A keyword here is: ‘again.’ Because when people boldly display their flimsy and sometime-ish feelings towards you, take note and believe them. I always kick myself when situations end just as they began - with confusion, indifference and emotional extremes. I have always been foolishly hopeful that someone will turn around and suddenly realise the value of being with me as if they’re on a complex journey that gives them the right to yo-yo with my feelings ahead of truly committing. However, that epiphany never arises, and people will continue to treat you how you allow them to.

I spent a lot of my early twenties pining after ‘situationships’; time after time, their attention and interest would peak my serotonin, and I’d get swept up in the tide of their intense love-ish feelings. However, as expected, they always dropped off, and I experienced an obliterating heartbreak I’d felt so many times before but somehow always felt new. How did I break this cycle? I realised that the high wasn’t enough to justify the lengthy grieving period from the heartbreak. I acknowledged that engaging in these sorts of relationships was self-harm because, subconsciously, I knew the outcome.

That’s not to say that people are incapable of change; feelings are funny and ever-evolving things, but it is important to value yourself and your peace of mind more than you do someone's inconsistent and jittery intimacy. Part of getting over the situationship is redirecting your hope for this person to love you - despite their glaring inconsistencies - into believing that someone will love you without strife, confusion or rejection.

When you do this, you will start spotting the signs early and politely leave situations that don’t serve you. It also becomes easier to make peace with the fact that you cannot control how people treat you; all you can do is make more informed decisions. The next thing you need to do is figure out why you keep having this person back. Is it that you entertain this man because you don’t feel deserving of love or that you’re acting out of a place of loneliness?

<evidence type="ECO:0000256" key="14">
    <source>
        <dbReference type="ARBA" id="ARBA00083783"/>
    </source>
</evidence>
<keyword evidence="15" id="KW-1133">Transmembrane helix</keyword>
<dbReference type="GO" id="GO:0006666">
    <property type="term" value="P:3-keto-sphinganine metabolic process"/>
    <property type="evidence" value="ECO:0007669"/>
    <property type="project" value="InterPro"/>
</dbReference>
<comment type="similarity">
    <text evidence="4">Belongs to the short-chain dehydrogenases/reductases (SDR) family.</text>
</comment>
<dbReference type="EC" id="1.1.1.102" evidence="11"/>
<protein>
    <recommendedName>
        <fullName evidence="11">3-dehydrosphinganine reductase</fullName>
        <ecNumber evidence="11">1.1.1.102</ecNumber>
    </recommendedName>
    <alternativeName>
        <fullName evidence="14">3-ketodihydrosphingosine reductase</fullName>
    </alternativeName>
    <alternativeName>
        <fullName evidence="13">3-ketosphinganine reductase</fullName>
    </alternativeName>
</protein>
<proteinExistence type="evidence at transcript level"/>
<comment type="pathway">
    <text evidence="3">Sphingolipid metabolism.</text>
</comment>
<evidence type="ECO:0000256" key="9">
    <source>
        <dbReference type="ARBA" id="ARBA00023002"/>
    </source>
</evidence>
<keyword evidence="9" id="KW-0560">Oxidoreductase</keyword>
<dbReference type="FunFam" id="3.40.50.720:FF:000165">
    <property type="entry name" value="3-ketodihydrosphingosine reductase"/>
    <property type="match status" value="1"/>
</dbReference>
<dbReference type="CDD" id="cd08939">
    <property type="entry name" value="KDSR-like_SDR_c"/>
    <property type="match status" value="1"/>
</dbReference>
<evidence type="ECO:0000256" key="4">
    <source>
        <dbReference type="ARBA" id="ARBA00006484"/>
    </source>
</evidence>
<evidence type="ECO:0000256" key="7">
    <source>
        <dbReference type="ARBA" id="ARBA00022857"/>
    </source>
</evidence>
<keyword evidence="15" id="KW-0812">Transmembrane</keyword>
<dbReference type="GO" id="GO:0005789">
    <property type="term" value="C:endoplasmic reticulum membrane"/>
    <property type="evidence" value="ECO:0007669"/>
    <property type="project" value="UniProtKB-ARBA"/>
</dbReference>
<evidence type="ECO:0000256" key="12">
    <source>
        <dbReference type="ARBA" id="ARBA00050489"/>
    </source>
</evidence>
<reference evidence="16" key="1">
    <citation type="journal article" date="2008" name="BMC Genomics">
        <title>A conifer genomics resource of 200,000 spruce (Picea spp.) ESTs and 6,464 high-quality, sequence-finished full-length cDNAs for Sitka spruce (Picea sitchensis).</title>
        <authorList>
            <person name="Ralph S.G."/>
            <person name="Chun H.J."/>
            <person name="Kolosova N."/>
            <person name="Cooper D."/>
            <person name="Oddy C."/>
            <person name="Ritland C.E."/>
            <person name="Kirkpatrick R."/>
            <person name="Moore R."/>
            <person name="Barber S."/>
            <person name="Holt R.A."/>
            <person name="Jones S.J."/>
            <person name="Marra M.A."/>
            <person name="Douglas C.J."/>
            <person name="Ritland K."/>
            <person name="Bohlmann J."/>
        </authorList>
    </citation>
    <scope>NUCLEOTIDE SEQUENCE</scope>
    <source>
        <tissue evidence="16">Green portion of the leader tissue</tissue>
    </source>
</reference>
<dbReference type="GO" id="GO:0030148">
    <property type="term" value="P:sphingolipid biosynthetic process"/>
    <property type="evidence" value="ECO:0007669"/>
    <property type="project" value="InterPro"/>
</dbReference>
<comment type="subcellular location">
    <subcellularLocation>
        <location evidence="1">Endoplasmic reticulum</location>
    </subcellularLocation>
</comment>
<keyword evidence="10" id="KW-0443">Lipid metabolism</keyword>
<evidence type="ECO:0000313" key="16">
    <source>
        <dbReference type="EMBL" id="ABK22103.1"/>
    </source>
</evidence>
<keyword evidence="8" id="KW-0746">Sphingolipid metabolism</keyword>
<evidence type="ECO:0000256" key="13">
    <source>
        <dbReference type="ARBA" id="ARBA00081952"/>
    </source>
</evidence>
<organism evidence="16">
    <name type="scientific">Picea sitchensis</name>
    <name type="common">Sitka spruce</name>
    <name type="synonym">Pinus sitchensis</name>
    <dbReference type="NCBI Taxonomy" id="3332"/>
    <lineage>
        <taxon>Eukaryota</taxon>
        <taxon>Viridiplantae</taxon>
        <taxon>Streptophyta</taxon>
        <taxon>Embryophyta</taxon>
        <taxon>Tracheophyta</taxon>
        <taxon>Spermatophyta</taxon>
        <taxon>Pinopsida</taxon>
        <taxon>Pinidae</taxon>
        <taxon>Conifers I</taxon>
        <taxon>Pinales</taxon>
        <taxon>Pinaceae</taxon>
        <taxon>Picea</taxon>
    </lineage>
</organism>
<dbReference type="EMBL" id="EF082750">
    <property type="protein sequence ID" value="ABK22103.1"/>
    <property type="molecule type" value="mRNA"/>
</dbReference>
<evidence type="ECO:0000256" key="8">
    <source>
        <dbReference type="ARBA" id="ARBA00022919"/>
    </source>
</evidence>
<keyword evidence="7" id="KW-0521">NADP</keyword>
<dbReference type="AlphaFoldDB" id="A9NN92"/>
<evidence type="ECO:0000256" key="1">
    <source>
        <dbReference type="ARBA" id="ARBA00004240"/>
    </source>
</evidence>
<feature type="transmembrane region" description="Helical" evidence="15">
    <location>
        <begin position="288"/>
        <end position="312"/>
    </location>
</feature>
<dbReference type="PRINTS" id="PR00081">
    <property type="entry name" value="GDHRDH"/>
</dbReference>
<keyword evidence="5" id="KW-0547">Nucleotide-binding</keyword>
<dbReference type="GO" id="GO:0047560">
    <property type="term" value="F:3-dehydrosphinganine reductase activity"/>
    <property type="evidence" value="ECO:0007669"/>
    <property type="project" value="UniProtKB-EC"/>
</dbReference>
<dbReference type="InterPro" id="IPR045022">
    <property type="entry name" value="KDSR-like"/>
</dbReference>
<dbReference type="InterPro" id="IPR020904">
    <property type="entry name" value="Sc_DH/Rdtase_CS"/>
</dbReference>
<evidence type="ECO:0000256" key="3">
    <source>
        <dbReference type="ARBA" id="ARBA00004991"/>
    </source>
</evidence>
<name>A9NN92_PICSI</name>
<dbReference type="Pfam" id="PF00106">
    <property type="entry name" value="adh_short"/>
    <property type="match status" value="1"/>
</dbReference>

And lastly, but most importantly, admit to yourself and the people you’re dating what you want and set boundaries for yourself. I’ve had many more fulfilling romantic relationships this year because I’ve approached them from the position of ultimately wanting a relationship. There is a fear in declaring what you want because nobody wants to look ‘needy’ or ‘uncool’, but it is freeing to be shameless with your feelings. It is sexy having such a deep understanding of yourself and your desires. When you are honest about what you want, you can easily sweep away unserious candidates and date stress-free.

I know too well that these sorts of relationships are the hardest to move on from because you’re grieving something that you feel you shouldn’t - there were no promises or obligations made, of course. However, we have a social contract as humans, and it is always painful when they’re broken. You’re allowed to be sad, want closure and grieve the lost hope, but you must not overwhelm yourself with trying to understand why someone isn’t respecting you and give yourself grace.